Montana’s two leading candidates for governor tangled over tax policy, the pandemic, education and public lands in their first debate Saturday, but also spent plenty of time polishing their credentials on something else: Bipartisan cooperation.
“I think when you break bread together, you can find common ground, and I think Montanans share more in common than separates us,” said Republican Greg Gianforte, borrowing a frequent talking point of his Democratic opponent, Lt. Gov. Mike Cooney. “I’m going to turn the governor’s residence into a house of hospitality, to bring people together.”
Cooney, not to be outdone, repeatedly mentioned how he and Democratic Gov. Steve Bullock have worked across party lines at the Montana Legislature to pass key measures like Medicaid expansion and infrastructure spending.
“That’s how we get things done in Montana – by working together,” he said.
But the pair still found plenty to disagree on, including several pointed exchanges where Cooney unleashed familiar attacks on Gianforte, Montana’s current congressman and a Bozeman businessman.
For example, Cooney said Gianforte is no champion of public lands, because he sued the state several years ago to allegedly block access to the East Gallatin River on the edge of his Bozeman property.
Gianforte said no one was denied access and that the lawsuit merely was a way to get the state to the table to straighten out a surveying error.
“Mike Cooney is just trying to mislead you,” he said. “But we need to move beyond that, because we agree. There’s no variance here. We both believe that we should have access to public lands.”
Cooney and Gianforte are battling to become Montana’s next governor, which is an open seat, since Bullock cannot run for re-election because of term limits. Libertarian Lyman Bishop of Kalispell also is in the race.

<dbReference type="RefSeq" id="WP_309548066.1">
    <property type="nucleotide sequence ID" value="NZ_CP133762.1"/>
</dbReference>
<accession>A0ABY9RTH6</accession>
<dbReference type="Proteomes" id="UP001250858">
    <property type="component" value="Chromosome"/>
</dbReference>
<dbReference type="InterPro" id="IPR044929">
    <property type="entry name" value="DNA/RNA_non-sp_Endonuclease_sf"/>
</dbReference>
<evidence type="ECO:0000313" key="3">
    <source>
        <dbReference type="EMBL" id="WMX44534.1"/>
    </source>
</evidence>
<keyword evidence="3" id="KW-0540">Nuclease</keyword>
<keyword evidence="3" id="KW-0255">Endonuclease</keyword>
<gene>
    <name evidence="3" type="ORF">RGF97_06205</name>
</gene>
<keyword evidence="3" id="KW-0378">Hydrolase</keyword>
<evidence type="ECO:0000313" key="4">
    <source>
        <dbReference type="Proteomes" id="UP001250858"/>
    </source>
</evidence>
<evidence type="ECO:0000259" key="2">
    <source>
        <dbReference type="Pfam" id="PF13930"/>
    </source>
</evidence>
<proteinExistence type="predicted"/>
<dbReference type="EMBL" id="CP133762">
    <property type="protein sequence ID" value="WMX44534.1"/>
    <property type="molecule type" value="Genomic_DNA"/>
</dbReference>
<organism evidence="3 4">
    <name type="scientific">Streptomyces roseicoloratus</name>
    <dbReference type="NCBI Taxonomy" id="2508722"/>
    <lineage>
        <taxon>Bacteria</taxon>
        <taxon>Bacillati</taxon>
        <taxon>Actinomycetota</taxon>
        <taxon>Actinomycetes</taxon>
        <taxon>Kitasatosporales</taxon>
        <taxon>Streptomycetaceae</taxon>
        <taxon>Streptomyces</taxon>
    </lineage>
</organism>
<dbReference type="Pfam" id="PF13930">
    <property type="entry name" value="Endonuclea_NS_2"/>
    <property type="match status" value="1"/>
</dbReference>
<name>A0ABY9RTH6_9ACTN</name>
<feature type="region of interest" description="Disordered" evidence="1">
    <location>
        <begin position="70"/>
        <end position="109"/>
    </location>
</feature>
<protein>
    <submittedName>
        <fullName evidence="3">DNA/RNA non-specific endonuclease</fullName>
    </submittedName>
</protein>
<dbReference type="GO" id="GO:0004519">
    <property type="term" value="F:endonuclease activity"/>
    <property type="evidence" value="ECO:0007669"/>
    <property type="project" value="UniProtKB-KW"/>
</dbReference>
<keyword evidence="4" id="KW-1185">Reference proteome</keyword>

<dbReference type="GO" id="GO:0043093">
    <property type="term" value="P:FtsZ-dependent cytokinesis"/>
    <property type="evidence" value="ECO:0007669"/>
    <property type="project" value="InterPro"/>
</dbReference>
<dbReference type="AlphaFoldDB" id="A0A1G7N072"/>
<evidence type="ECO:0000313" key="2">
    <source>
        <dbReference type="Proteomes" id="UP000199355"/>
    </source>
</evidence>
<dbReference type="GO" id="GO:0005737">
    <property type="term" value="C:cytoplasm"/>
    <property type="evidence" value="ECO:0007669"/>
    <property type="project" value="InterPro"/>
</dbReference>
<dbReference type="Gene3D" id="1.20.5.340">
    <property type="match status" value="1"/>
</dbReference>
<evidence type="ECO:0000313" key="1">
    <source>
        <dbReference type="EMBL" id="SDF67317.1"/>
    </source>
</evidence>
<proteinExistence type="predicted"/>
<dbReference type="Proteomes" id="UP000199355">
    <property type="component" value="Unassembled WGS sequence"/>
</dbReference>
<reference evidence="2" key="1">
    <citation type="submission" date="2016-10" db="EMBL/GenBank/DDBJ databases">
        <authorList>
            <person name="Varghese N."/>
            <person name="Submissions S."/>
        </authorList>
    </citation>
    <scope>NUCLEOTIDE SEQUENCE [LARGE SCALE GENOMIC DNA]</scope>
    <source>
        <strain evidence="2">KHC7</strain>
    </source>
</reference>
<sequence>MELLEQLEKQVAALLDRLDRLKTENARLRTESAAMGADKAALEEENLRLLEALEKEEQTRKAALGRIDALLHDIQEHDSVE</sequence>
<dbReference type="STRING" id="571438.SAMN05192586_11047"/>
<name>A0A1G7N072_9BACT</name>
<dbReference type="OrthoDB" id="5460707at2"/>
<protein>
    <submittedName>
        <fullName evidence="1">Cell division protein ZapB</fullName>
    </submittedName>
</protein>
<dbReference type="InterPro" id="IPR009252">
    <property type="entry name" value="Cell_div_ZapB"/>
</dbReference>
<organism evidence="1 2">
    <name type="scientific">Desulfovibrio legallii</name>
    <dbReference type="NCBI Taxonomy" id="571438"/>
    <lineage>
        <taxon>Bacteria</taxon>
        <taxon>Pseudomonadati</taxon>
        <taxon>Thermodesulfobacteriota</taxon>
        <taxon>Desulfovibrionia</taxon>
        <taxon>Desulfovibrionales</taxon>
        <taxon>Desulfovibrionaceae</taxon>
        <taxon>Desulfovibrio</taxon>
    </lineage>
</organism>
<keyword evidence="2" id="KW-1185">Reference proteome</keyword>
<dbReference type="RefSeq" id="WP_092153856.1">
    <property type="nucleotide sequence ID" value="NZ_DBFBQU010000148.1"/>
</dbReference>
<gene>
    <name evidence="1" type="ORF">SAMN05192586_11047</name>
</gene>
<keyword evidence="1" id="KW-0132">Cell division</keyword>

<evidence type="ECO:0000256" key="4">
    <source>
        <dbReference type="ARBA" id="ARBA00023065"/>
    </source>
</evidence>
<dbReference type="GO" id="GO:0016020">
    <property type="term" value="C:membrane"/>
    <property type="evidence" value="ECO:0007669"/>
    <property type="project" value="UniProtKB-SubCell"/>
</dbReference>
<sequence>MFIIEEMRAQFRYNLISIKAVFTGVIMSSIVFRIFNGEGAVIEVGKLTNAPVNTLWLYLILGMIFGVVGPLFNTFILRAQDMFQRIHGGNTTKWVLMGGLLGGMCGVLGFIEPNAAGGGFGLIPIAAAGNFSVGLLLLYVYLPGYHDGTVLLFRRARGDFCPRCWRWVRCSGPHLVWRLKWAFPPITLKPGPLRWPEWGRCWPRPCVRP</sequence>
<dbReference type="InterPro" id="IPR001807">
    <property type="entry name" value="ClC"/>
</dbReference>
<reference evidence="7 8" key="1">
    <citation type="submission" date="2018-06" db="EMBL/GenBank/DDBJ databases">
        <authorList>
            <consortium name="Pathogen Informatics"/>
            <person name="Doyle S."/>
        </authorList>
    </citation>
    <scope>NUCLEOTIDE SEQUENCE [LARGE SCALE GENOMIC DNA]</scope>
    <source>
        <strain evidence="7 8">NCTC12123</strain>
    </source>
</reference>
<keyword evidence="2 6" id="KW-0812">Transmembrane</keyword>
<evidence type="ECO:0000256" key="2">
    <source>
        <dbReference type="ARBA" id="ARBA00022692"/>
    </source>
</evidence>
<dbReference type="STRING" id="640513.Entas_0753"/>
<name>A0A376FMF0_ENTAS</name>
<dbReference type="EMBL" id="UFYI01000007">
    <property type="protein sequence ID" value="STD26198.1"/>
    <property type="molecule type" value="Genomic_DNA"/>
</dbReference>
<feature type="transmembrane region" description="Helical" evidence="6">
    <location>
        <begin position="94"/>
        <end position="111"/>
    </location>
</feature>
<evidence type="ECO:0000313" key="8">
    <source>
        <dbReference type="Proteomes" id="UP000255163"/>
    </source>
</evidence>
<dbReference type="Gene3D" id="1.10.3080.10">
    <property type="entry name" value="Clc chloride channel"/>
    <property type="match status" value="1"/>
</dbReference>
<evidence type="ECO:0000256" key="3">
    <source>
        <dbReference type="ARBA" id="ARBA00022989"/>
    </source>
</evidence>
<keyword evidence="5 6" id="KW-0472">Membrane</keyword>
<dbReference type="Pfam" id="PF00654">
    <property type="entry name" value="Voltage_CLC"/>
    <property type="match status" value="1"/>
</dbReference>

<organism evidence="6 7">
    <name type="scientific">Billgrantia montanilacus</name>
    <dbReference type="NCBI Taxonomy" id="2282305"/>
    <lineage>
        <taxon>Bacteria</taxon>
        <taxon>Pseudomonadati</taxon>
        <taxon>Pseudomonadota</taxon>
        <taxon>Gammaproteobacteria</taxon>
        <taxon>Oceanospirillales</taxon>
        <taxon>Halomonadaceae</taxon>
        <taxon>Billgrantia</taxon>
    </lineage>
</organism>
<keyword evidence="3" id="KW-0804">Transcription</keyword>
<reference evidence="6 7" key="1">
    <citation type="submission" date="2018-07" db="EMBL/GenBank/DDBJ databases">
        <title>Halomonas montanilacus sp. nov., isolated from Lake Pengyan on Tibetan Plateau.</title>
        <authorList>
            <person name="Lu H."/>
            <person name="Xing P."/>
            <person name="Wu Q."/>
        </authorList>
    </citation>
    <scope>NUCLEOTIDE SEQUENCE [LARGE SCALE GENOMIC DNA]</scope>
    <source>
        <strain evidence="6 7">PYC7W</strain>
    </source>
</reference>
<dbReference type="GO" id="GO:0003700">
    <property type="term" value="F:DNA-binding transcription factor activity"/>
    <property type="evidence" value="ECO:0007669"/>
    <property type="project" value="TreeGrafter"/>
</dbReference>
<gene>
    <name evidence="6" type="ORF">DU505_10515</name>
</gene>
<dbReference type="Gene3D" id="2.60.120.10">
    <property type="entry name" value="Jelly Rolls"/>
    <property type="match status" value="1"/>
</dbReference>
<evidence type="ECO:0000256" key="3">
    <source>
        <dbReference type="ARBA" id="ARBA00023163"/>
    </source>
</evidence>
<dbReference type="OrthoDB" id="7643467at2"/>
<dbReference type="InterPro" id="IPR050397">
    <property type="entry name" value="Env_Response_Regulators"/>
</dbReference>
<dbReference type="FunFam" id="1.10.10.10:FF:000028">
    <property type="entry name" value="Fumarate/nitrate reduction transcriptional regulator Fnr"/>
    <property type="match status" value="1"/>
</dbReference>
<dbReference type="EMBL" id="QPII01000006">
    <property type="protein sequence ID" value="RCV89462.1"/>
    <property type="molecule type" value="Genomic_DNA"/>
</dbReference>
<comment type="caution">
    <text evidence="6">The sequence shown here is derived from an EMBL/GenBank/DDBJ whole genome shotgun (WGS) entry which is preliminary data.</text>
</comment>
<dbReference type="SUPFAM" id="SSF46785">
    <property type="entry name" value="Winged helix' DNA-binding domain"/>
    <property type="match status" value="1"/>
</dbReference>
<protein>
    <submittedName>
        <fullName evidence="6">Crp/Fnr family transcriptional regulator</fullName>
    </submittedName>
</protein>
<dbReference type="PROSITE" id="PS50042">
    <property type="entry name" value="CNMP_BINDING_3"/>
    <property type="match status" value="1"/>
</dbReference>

The race is considered the most competitive gubernatorial contest in the nation this year and polls have shown it to be relatively close.
Gianforte ran for the seat four years ago, losing to Bullock by three percentage points. He then ran for Congress in May 2017, winning a seat vacated when then-Congressman Ryan Zinke left to take a post in the Trump administration.
Saturday’s debate often followed familiar themes in the campaign, with Gianforte saying his business experience and business plan is the best choice to help Montana recover from the pandemic and improve its economic standing in the country.
He also said the record of the Cooney-Bullock administration isn’t always one to be proud of, with Montana having the lowest starting-teacher pay in the country, some of the lowest average wages among the states, and many children in foster care, because of a dramatic increase in drug abuse.
Cooney countered by saying while Gianforte talks a good game, his actions speak louder, with votes in Congress to tear down Medicaid expansion, support of a tax cut that benefited the wealthy and racked up $2 trillion in debt, and support for public aid to private schools.
“My opponent has called public education a monopoly,” Cooney said. “We need to continue to make investments in making our education the best in the world and making sure our kids have every opportunity.”
Gianforte said Cooney only offers Montanans more government and higher taxes.
“I think this is a very clear point of distinction between Mike Cooney and myself,” Gianforte said. “If you want higher taxes, vote for Mike Cooney. If you want lower taxes and no sales tax, vote for Greg Gianforte.”
“When you go to Washington and vote for a bill to give yourself and other millionaires a huge tax break, that’s not fair,” Cooney responded. “And especially when you end up with a bill of $2 trillion, that I won’t have to pay off – my kids will.”
On combatting the Covid-19 pandemic, Gianforte said he would emphasize “personal responsibility” and doing all he could to keep businesses and schools open.
“I think we can do it with effective policy that … protects people on the front line but also gets people back to work,” he said.
Cooney said the governor needs to “follow the science” and that relying on “herd immunity” is the wrong approach.
“We need to remain vigilant,” he said. “We know that science says wearing masks, avoiding large crowds, properly handling hygiene is going to be the best weapon. We need to have healthy citizens if we’re going to have a healthy economy.”
One of the sharpest exchanges came after Gianforte was asked about his assault of a reporter, in Bozeman on the eve of his first election to Congress in May 2017, and whether voters should consider that incident when deciding whether he should be governor.
Cooney accused Gianforte of trying to “lie your way out of it” and said he should apologize now for “lying to the police.”
“That was not my proudest moment,” Gianforte replied. “And I did apologize and I’ve moved forward. And people have seen my record serving this great state.”